• Releasing Code

last modified April 24, 2016 by strypey

Steps to Creating An Open Source Development Community

1) Decide on a decision-making process

Most open source communities begin informally and operate by the creed of "rough consensus and running code". Usually, in the beginning, decisions are made by a solo lead developer or a established co-op of collaborators. However, consensus can mean many different things, and larger projects often find they need to define their decision-making procedure more carefully, or change it to keep pace with their growth. Another consideration is who will own the rights to the code? The individual contributors, or a registered entity like a company or non-profit incorporation.

An open source community can choose to use majority voting, including proxy voting, or even elected representatives. It can be ruled by a benevolent dictator (eg Linus Torvalds in the case of the Linux kernel). The other point to keep in mind is that you can use one set of decision-making procedures for technical decisions about the code itself, and another set for making other decisions about the administration of the community. Decision-making models are as numerous and flexible as open source code itself.

Don't get too hung up on this. Like your code, it will evolve as the project develops. However, since you have a number of decisions to make in the next few steps, and you need to define what the "official version" means, and who gets a say in that, it does pay to give it some thought and discuss it with your group. 

2) Choose a license: copyleft (eg GPL, APGL, LGPL) or non-copyleft (eg Apache 2.0)

The choice of license depend on both your group philosophy on why you want to release the code, and how you intend it to be used.

A decision tree would ask a series of questions.

1) non-copyleft or copyleft?
non-copyleft: you simply want to make the code available, for any purpose, under very few conditions
  • 2) Do you want to take steps to prevent your source code being used as part of the basis for a software patent litigation? (copyleft licenses all take as strong a stand as they can against software patents )
    • yes: Apache 2.0
    • not worried: "MIT License" (X11 or Expat) or "BSD License" (Modified or FreeBSD)
copyleft: you want to create a commons that others will draw from and must offer improvements back to if they publish their changes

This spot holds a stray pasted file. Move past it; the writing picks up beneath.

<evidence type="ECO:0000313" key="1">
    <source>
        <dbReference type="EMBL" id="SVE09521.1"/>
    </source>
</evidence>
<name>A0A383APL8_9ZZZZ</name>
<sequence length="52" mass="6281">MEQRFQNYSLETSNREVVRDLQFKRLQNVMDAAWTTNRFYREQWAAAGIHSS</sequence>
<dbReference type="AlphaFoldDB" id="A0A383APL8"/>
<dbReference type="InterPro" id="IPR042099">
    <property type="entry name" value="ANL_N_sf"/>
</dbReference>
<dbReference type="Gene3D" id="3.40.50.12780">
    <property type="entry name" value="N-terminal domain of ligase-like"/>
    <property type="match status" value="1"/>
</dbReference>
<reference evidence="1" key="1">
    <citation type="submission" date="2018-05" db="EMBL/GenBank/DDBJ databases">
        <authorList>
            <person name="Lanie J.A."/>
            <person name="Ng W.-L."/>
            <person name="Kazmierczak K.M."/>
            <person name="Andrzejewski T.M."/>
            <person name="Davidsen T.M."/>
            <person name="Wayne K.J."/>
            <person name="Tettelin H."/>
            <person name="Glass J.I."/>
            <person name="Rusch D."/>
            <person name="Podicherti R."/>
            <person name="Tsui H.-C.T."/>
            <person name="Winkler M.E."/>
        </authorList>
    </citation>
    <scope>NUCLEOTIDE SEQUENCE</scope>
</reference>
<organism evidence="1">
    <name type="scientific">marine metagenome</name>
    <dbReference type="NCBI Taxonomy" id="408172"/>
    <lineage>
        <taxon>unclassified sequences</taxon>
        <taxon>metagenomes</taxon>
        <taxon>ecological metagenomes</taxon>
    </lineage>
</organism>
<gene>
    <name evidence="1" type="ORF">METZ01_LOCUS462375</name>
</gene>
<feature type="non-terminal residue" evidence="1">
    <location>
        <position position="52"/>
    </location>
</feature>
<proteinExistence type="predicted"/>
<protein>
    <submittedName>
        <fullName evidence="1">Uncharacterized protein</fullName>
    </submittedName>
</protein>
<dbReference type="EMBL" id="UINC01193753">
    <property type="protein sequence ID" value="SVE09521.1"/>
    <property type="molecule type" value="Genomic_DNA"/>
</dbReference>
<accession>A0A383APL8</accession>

• 3) Is the software you wish to release under a copyleft license a:

    • client-side application (programs that run on a desktop, laptop, or mobile device): GNU GPL
    • server-side application (programs that run on a remote server, accessed via a network): GNU AGPL
    • software library (code implementing a function or set of functions usable in other programs)
      • there are few or no other libraries that implement the same functions and you'd like programs to use a copyleft license if they use your library: GNU GPL
      • there are proprietary libraries that implement the same functions, so you don't mind your library being used in proprietary programs, so long as distributed modifications to  the library itself are released as copyleft: GNU LGPL
 Copyleft   
 Non-copyleft 
Client-side Application
Server-side Applications
 Software library   Patent-resistent  Patent-agnostic
GNU GPL GNU AGPL Want users to make their program copyleft to use it
 OK with it being used by proprietary programs  Apache 2.0   "MIT License" (X11 or Expat)
    GNU GPL
 GNU LGPL    

* A GPL license, for example, obliges anyone who publishes or distributes changed or improved versions of your code to allow those changes and improvements to be backported to the official version - if the maintainers so choose. 

* Under an Apache license, people can do pretty much anything with your code, including build proprietary packages around it. (The only thing they have to do is give you credit for the use of your code). The only thing they can't do is stop other people using your code, pass off their modified version as your version, hold you liable if it breaks something, or doesn't work how they want, or sue people for patent infringement for using your code.